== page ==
advice – plea

25 June 1999


advice – plea

By Andrew Blake

INDEPENDENT crop consultants have accused distributor representatives of operating under false pretences. Claiming to give independent advice while retaining commercial ties could put them in the same hot water as the financial services industry had with pension sales, they suggested.

More and more farmers rely on advice from agronomists, said Alan Bide, past chairman of the Association of Independent Crop Consultants. Founded in 1981, one of the key aims of its 150 members is to provide professional and confidential advice, without any pressures from interested commercial parties.

But recent growth in the number of distributor agronomist services has compelled the AICC to re-iterate that the advice it offers is unbiased. "Who is your agronomist working for?" it asked.

"Advice is a stand alone product," says Mr Bide. He criticised a recent British Agrochemicals Association leaflet Growing Quality Food which uses the word "independent" and states that its 14 distributor members can offer every product but have no allegiance to any one supply source.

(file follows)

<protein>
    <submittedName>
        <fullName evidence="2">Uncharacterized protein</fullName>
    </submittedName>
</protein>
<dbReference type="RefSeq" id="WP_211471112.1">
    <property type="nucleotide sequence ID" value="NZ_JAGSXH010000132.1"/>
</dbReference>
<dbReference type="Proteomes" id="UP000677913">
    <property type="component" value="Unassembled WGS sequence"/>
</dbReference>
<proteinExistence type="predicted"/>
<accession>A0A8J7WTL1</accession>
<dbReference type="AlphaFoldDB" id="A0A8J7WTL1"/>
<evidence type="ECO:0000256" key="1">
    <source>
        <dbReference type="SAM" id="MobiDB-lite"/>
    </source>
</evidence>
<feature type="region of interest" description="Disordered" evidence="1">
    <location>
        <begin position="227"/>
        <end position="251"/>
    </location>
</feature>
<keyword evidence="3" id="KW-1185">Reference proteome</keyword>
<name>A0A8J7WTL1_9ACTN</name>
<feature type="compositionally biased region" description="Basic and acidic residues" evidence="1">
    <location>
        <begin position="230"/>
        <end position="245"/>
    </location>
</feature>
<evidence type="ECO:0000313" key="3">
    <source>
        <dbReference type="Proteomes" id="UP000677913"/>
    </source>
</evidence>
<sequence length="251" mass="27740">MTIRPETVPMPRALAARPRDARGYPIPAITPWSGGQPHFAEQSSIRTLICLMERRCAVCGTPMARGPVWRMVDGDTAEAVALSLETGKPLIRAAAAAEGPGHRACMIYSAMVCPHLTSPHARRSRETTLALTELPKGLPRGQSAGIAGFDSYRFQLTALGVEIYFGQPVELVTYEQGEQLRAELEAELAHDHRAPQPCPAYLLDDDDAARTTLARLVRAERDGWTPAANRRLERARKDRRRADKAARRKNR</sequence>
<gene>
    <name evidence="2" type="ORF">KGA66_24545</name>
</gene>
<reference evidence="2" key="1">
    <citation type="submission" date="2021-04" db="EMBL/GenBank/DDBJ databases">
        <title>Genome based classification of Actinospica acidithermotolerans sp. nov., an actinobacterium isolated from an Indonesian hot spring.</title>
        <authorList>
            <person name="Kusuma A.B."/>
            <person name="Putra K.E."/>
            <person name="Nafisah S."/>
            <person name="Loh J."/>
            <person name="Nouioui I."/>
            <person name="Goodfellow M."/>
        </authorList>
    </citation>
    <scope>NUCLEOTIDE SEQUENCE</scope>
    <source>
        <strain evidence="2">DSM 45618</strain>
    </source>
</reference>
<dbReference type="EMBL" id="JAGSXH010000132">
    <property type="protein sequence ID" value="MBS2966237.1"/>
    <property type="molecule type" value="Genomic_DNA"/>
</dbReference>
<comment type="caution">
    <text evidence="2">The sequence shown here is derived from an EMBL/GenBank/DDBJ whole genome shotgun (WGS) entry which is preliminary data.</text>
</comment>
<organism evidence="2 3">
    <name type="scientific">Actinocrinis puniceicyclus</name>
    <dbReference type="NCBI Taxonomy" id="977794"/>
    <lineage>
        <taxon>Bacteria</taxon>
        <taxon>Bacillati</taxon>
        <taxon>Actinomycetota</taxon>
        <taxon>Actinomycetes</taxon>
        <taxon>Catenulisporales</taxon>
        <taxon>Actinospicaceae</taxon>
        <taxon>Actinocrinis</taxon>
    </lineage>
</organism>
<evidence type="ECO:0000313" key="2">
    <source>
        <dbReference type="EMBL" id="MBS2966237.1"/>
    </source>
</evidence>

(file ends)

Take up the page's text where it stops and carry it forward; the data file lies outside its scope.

"Over the years we have seen many specialist agrochemical distributor staff calling themselves agronomists. How can someone who one day has been seen as a sales person become an agronomist overnight?

Thirty years

"It has taken me 30 years to try to become an agronomist and I still dont have all the answers. These distributor people are crop protection specialists, not agronomists. Has the BAA re-written the English dictionary?

"Distributors are increasingly setting up advisory services and charging. But they are still dependent on turn-over, so there has to be a vested interest in that advice. I would say their use of the word independent is mild abuse."

The AICC code of conduct totally forbids any financial relationship with firms which might prejudice the impartiality of the advice supplied, added current chairman Peter Taylor.

Mr Taylor said the industry risked getting into the same trouble as afflicted pension sellers recently. "The financial services industry got into a muddle because those giving so-called independent advice were taking commissions.

"Farmers recognise the need for independent advice, and distributors realise that. But I shall only believe their advice is truly independent when they are totally separate from their parent companies."

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